Evol Ecol Res 10: 1007-1023 (2008)     Full PDF if your library subscribes.

Genetic variation in the primary sex ratio in populations of the intertidal copepod, Tigriopus californicus, is widespread on Vancouver Island

Maarten J. Voordouw1, Gabe Stebbins1, H. Eve Robinson1, Marie-Jeanne Perrot-Minnot2, Thierry Rigaud2 and Bradley R. Anholt1

1Department of Biology, University of Victoria, Victoria, British Columbia, Canada and 2BioGéosciences, Equipe Ecologie Evolutive, Université de Bourgogne, Dijon, France

Correspondence: M.J. Voordouw, Department of Biology, University of Victoria, PO Box 3020, Victoria, BC V8W 3N5, Canada.
e-mail: mjvoordouw@gmail.com


Hypothesis: Genetic variation for the primary sex ratio is widespread in a copepod with polygenic sex determination. Cytoplasmic sex ratio distorters (e.g. Wolbachia and microsporidians) influence the primary sex ratio in this copepod.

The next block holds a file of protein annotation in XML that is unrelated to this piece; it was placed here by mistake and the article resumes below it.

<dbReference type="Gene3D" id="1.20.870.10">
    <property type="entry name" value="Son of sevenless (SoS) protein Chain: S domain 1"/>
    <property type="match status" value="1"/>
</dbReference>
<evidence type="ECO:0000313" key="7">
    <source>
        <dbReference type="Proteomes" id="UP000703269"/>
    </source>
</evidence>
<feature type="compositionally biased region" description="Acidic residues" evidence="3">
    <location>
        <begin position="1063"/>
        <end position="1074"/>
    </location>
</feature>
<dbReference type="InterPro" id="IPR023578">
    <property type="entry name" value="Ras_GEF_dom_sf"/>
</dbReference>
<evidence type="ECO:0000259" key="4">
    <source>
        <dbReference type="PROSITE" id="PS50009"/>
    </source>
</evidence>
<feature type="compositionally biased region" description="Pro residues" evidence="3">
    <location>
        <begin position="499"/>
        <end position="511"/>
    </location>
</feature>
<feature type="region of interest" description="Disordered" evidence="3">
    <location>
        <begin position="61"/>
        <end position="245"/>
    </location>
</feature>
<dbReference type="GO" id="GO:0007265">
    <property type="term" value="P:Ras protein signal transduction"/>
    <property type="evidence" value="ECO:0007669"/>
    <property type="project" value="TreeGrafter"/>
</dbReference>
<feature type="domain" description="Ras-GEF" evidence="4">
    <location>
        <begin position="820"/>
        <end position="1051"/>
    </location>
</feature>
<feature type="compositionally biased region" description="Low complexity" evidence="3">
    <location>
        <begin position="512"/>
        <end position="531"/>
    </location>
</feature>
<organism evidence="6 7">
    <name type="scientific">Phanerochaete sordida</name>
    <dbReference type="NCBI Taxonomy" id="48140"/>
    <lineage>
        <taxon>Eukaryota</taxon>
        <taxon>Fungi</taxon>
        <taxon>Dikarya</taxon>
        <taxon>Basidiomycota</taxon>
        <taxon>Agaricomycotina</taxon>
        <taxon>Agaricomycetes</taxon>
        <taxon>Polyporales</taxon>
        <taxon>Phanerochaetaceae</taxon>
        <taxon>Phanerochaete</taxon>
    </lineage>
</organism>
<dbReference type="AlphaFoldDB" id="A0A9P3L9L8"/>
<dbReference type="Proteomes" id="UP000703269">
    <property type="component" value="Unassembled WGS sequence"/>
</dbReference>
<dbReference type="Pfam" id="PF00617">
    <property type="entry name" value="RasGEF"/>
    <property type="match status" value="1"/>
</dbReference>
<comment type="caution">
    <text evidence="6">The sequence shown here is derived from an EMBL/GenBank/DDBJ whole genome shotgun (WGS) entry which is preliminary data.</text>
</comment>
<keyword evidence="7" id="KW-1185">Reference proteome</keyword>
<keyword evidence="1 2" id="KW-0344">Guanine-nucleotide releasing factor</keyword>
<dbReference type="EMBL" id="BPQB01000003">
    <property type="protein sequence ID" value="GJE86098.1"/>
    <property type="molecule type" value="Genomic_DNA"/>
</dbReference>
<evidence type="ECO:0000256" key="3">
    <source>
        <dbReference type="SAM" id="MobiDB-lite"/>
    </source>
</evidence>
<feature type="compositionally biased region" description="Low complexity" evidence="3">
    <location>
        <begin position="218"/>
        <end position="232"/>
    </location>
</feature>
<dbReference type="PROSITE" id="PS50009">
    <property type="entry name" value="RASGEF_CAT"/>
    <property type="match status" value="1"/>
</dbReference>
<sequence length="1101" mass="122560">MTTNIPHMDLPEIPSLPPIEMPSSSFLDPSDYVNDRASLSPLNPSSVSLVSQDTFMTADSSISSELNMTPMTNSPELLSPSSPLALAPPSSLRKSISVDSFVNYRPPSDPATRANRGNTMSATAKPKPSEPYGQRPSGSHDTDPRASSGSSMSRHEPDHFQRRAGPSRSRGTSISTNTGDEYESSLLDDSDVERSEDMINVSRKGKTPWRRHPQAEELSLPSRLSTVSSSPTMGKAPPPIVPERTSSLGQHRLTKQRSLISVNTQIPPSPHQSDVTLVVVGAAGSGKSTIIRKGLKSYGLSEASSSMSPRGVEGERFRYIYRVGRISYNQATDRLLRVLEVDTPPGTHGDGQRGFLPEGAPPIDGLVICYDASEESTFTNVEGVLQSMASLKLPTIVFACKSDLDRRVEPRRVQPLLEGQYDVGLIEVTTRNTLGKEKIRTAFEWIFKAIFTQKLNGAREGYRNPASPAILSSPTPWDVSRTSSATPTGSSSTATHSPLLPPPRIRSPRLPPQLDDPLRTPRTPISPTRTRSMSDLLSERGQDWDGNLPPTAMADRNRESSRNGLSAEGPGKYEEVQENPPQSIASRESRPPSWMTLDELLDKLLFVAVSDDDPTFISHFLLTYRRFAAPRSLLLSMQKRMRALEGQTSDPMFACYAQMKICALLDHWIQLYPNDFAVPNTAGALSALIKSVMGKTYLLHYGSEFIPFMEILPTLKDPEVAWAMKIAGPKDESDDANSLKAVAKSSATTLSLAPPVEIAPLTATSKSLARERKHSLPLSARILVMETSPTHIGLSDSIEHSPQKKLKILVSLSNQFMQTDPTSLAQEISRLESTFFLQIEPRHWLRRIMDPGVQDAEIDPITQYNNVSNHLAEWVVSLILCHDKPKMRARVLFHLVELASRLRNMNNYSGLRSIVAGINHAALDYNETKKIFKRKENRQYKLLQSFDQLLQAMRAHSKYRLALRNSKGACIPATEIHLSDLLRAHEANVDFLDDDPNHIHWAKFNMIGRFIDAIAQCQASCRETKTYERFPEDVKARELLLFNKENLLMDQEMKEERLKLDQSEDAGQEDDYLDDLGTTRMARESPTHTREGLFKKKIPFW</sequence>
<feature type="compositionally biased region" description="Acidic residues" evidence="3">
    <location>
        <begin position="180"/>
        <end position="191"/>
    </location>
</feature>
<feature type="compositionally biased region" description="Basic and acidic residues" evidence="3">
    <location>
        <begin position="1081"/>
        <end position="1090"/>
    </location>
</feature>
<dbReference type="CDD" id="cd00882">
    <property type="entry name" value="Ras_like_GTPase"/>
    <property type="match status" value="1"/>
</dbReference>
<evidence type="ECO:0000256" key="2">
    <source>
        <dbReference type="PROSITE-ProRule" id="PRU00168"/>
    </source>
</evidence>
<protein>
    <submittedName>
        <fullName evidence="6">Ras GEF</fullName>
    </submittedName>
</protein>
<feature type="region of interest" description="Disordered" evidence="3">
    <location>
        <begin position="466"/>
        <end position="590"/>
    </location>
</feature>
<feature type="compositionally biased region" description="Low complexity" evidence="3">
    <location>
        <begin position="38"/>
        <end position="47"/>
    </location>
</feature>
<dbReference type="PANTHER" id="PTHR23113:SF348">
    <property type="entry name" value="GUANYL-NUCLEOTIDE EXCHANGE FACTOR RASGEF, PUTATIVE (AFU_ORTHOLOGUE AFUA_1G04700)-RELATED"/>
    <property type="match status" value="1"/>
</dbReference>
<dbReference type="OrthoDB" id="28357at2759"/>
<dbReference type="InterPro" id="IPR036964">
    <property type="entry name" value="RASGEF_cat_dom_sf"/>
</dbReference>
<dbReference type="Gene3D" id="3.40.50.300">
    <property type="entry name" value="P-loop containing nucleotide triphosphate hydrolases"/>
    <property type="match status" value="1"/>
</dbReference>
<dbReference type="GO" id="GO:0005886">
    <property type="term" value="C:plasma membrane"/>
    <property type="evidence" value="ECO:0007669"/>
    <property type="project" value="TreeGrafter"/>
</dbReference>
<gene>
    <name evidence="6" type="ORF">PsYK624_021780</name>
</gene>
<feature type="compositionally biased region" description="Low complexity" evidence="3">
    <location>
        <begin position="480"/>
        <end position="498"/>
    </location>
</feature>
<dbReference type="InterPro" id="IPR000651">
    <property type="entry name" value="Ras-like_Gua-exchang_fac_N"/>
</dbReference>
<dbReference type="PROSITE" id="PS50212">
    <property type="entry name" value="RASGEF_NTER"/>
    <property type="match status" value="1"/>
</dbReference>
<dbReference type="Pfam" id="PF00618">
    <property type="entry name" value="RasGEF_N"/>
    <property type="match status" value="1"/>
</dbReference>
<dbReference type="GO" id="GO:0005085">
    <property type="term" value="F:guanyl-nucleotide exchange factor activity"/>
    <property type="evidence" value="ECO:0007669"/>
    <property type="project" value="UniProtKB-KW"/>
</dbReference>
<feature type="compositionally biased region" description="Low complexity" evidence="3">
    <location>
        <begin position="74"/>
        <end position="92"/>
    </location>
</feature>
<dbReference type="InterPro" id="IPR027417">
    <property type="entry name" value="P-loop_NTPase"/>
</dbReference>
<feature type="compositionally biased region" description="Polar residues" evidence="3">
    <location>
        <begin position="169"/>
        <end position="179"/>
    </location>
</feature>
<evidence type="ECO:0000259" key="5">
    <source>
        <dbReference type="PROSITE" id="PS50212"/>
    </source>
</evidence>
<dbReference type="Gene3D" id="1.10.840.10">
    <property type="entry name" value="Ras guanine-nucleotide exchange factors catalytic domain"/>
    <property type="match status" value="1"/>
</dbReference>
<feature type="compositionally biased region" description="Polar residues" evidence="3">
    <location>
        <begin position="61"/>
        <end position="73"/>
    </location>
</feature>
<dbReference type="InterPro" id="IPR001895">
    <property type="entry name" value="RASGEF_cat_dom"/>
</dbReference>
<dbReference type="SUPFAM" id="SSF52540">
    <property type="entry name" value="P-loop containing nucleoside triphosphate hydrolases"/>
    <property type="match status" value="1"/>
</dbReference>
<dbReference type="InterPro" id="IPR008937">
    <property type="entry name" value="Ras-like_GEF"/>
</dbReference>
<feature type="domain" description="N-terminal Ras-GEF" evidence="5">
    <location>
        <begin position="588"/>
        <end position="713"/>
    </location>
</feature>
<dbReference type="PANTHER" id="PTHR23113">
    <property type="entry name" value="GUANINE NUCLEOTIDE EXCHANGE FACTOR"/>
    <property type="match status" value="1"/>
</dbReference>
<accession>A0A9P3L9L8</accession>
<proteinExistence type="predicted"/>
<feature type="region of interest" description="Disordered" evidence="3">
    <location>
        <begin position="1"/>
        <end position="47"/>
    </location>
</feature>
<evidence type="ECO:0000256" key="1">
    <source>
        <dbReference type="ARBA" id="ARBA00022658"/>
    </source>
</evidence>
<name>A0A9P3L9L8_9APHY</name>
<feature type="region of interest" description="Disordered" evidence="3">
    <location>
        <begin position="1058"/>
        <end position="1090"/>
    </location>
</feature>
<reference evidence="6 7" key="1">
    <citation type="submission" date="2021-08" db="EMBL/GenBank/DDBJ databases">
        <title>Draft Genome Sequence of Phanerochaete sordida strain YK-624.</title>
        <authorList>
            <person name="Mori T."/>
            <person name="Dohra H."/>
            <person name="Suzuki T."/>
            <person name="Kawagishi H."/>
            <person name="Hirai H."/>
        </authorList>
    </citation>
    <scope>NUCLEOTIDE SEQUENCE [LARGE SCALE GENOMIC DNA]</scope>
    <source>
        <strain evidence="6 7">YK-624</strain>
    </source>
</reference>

Organism: The intertidal copepod, Tigriopus californicus; six populations from Vancouver Island, British Columbia.

Study site: Quantitative genetics experiment in the laboratory. PCR and antibiotics experiment to test for the presence of cytoplasmic sex ratio distorters.

Results: Genetic variation for the primary sex ratio was found in five of the six populations surveyed. The primary sex ratio was paternally transmitted. There was no evidence that Wolbachia or microsporidians influenced the primary sex ratio of T. californicus.

Keywords: copepod, cytoplasmic feminizers, cytoplasmic sex ratio distorters, heritability, microsporidia, polygenic sex determination, primary sex ratio, Rifampin, Tigriopus californicus, Wolbachia.

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